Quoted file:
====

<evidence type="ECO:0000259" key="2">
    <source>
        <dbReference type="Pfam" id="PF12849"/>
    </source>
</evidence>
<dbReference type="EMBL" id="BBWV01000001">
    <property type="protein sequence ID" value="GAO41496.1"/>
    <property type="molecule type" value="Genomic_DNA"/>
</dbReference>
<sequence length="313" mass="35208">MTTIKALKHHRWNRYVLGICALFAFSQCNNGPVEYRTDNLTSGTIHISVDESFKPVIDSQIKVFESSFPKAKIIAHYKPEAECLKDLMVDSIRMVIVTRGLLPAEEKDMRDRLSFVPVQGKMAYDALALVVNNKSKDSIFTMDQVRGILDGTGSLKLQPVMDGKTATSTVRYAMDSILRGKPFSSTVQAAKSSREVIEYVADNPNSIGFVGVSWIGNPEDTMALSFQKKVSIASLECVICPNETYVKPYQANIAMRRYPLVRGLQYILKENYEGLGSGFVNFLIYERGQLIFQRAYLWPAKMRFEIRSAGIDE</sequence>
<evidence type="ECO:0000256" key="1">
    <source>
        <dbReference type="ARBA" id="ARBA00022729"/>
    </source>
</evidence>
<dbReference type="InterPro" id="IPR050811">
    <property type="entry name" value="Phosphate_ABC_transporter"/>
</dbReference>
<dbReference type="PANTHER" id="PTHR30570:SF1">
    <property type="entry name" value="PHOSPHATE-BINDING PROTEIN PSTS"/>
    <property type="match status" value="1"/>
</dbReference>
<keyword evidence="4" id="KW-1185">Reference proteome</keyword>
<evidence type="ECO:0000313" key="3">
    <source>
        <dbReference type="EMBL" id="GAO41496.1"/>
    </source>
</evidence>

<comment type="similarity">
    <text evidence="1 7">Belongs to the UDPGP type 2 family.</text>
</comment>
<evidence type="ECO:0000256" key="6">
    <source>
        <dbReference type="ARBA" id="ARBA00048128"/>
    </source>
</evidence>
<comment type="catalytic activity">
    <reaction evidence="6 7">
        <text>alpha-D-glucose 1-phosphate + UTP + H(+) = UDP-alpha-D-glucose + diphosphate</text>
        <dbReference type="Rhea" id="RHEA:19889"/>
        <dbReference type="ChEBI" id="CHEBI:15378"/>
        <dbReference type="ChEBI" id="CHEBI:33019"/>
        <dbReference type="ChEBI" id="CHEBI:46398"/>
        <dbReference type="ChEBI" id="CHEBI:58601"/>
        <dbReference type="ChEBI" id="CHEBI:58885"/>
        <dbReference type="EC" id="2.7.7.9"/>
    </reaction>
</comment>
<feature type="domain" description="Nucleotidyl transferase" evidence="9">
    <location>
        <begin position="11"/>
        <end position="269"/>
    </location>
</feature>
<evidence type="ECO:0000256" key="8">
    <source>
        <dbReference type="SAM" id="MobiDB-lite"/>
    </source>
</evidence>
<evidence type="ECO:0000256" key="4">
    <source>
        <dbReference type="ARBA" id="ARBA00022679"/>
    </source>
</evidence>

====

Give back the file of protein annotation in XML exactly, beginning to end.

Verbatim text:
<evidence type="ECO:0000259" key="2">
    <source>
        <dbReference type="Pfam" id="PF12849"/>
    </source>
</evidence>
<dbReference type="EMBL" id="BBWV01000001">
    <property type="protein sequence ID" value="GAO41496.1"/>
    <property type="molecule type" value="Genomic_DNA"/>
</dbReference>
<sequence length="313" mass="35208">MTTIKALKHHRWNRYVLGICALFAFSQCNNGPVEYRTDNLTSGTIHISVDESFKPVIDSQIKVFESSFPKAKIIAHYKPEAECLKDLMVDSIRMVIVTRGLLPAEEKDMRDRLSFVPVQGKMAYDALALVVNNKSKDSIFTMDQVRGILDGTGSLKLQPVMDGKTATSTVRYAMDSILRGKPFSSTVQAAKSSREVIEYVADNPNSIGFVGVSWIGNPEDTMALSFQKKVSIASLECVICPNETYVKPYQANIAMRRYPLVRGLQYILKENYEGLGSGFVNFLIYERGQLIFQRAYLWPAKMRFEIRSAGIDE</sequence>
<evidence type="ECO:0000256" key="1">
    <source>
        <dbReference type="ARBA" id="ARBA00022729"/>
    </source>
</evidence>
<dbReference type="InterPro" id="IPR050811">
    <property type="entry name" value="Phosphate_ABC_transporter"/>
</dbReference>
<dbReference type="PANTHER" id="PTHR30570:SF1">
    <property type="entry name" value="PHOSPHATE-BINDING PROTEIN PSTS"/>
    <property type="match status" value="1"/>
</dbReference>
<keyword evidence="4" id="KW-1185">Reference proteome</keyword>
<evidence type="ECO:0000313" key="3">
    <source>
        <dbReference type="EMBL" id="GAO41496.1"/>
    </source>
</evidence>

<comment type="similarity">
    <text evidence="1 7">Belongs to the UDPGP type 2 family.</text>
</comment>
<evidence type="ECO:0000256" key="6">
    <source>
        <dbReference type="ARBA" id="ARBA00048128"/>
    </source>
</evidence>
<comment type="catalytic activity">
    <reaction evidence="6 7">
        <text>alpha-D-glucose 1-phosphate + UTP + H(+) = UDP-alpha-D-glucose + diphosphate</text>
        <dbReference type="Rhea" id="RHEA:19889"/>
        <dbReference type="ChEBI" id="CHEBI:15378"/>
        <dbReference type="ChEBI" id="CHEBI:33019"/>
        <dbReference type="ChEBI" id="CHEBI:46398"/>
        <dbReference type="ChEBI" id="CHEBI:58601"/>
        <dbReference type="ChEBI" id="CHEBI:58885"/>
        <dbReference type="EC" id="2.7.7.9"/>
    </reaction>
</comment>
<feature type="domain" description="Nucleotidyl transferase" evidence="9">
    <location>
        <begin position="11"/>
        <end position="269"/>
    </location>
</feature>
<evidence type="ECO:0000256" key="8">
    <source>
        <dbReference type="SAM" id="MobiDB-lite"/>
    </source>
</evidence>
<evidence type="ECO:0000256" key="4">
    <source>
        <dbReference type="ARBA" id="ARBA00022679"/>
    </source>
</evidence>